And as I was telling you, this town here on the border is one that does take a lot of fire very frequently. So, this is really something that is very commonplace for the people here.


ALLEN: Frederik Pleitgen and our crew there hitting the ground just there on the border.

New Israeli attacks also carried out in the past couple hours on targets in Gaza. CNN's Ben Wedeman is monitoring events this hour in Gaza City. He joins us from there.

And, Ben, we just saw Fred Pleitgen hit the ground and I know it's just as tense there in Gaza City. What can you tell us about what's happening right now?

BEN WEDEMAN, CNN SENIOR INTERNATIONAL CORRESPONDENT: Well, right now, it's relatively quiet. We can hear the Israeli drones overhead as we hear all day long.

But, of course, just a few hours ago -- in fact, two-and-a-half hours ago, we heard three large explosions and, this building behind me which you can't see because the electricity is caught off, it got hit three times.

In that building, there are several things. There were the offices of Al-Aqsa television, which is a television station affiliated with the Hamas movement.

But one of those missiles, we saw it sort of a plume of orange fire bursting out from the front from about the second floor and we rushed to the scene.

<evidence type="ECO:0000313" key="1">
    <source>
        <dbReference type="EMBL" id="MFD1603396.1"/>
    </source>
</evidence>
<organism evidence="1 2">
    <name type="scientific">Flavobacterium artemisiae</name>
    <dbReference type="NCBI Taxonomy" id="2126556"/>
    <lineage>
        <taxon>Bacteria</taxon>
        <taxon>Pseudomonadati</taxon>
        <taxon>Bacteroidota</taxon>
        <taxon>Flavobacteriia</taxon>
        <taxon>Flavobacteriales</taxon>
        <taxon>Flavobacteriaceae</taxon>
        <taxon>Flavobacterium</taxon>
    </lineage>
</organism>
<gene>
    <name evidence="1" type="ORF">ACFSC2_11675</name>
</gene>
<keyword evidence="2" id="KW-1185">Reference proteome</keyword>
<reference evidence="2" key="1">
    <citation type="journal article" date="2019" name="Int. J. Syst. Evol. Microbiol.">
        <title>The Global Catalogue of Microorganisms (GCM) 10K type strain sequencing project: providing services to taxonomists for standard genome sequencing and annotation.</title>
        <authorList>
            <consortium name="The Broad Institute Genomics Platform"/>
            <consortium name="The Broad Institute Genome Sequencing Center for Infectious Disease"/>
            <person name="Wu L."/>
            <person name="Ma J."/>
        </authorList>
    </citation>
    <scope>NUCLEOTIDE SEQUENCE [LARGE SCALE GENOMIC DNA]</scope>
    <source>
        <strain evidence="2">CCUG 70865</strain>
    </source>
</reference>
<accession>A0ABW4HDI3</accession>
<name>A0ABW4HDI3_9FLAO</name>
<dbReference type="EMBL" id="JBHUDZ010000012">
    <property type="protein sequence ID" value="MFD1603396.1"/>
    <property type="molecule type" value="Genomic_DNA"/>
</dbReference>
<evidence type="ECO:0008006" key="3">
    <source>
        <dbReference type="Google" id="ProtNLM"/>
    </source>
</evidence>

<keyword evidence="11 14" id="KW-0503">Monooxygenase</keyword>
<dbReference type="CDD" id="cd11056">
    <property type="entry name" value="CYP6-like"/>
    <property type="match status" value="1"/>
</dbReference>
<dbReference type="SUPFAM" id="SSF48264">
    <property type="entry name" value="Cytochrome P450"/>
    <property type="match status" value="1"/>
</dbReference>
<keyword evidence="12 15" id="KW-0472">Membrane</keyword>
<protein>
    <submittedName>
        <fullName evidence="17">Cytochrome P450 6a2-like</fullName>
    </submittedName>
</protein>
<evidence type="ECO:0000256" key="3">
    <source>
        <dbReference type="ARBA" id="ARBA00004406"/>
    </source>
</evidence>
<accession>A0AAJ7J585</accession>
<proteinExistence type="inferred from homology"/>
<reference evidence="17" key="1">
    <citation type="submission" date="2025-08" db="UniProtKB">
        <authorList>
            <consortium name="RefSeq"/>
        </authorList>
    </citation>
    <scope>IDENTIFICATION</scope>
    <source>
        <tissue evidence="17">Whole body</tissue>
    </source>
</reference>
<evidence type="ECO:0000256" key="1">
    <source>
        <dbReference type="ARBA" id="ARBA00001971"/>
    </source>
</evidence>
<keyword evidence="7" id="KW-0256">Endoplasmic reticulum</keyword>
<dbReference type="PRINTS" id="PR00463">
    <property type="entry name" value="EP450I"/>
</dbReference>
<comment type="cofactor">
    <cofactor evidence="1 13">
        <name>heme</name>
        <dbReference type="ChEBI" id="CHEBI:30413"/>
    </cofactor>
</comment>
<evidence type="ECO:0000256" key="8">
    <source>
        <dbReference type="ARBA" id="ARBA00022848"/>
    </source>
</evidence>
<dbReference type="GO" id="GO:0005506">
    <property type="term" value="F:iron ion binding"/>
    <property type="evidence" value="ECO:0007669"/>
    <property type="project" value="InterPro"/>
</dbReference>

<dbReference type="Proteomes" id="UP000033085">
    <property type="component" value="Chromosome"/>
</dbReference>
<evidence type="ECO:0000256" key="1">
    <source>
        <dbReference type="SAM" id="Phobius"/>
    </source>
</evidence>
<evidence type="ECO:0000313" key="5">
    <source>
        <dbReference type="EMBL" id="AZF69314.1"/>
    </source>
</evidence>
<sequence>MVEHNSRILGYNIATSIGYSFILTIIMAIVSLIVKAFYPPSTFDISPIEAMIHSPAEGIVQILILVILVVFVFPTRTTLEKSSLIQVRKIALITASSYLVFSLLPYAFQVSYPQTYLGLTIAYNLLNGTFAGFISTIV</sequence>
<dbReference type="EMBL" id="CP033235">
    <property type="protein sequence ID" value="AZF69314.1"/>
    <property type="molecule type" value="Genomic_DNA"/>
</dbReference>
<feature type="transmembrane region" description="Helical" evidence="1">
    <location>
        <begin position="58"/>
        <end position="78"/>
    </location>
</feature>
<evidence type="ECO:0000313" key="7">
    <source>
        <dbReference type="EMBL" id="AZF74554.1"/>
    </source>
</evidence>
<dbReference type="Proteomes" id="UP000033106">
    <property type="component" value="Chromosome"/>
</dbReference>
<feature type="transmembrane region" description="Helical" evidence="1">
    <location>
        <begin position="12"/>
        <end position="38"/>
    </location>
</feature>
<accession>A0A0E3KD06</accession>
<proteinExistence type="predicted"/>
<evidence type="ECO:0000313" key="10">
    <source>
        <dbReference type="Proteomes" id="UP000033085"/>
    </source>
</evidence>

What we saw is the ambulance personnel were bringing out the body, a very charred body, of a man who appeared to be quite lifeless, in other words dead, and he, we're told, may be a member of Islamic jihad's military media office. He may have been the target of that attack.

That attack left the building on fire and it took the Palestinian fire department quite some time to put it out.

And, in fact, while there are a lot of journalists in that building, just about 150 to 200 meters up the road another strike came in hitting an empty field.

So, it's by no means been a quiet afternoon here in Gaza.

In fact, referring to Fred's report from just over the border in Israel, we did see the outgoing missiles. We saw five streaks of white smoke coming out from an area not far from here, heading, of course, toward Israel.


ALLEN: And Ben -- so, Ben, what will it take for Hamas to stop launching rockets at this point, 97 Palestinians dead, that death you just described, so horrific.

U.N. Secretary-General Ban Ki-moon calling for an immediate ceasefire, headed for the region, what kind of reception can he expect?

WEDEMAN: Well, just to update you on those, the fatalities, according to Palestinian medical sources, the number has now reached 100 dead, more than 800 wounded.

Now, regarding Hamas' position on a possible ceasefire, they have a list of demands. They want the so-called "siege of Gaza" to be lifted. Those are the controls over the borders of Gaza with Egypt and with Israel.

They want an end to targeted assassinations, an end to Israeli military operations within Gaza.

Whether these -- and I spoke with one official from Hamas today who told me that, you know, there are contacts with Egypt. They are passing messages back and forth, but at this point he says he sees no imminent ceasefire popping up anytime soon.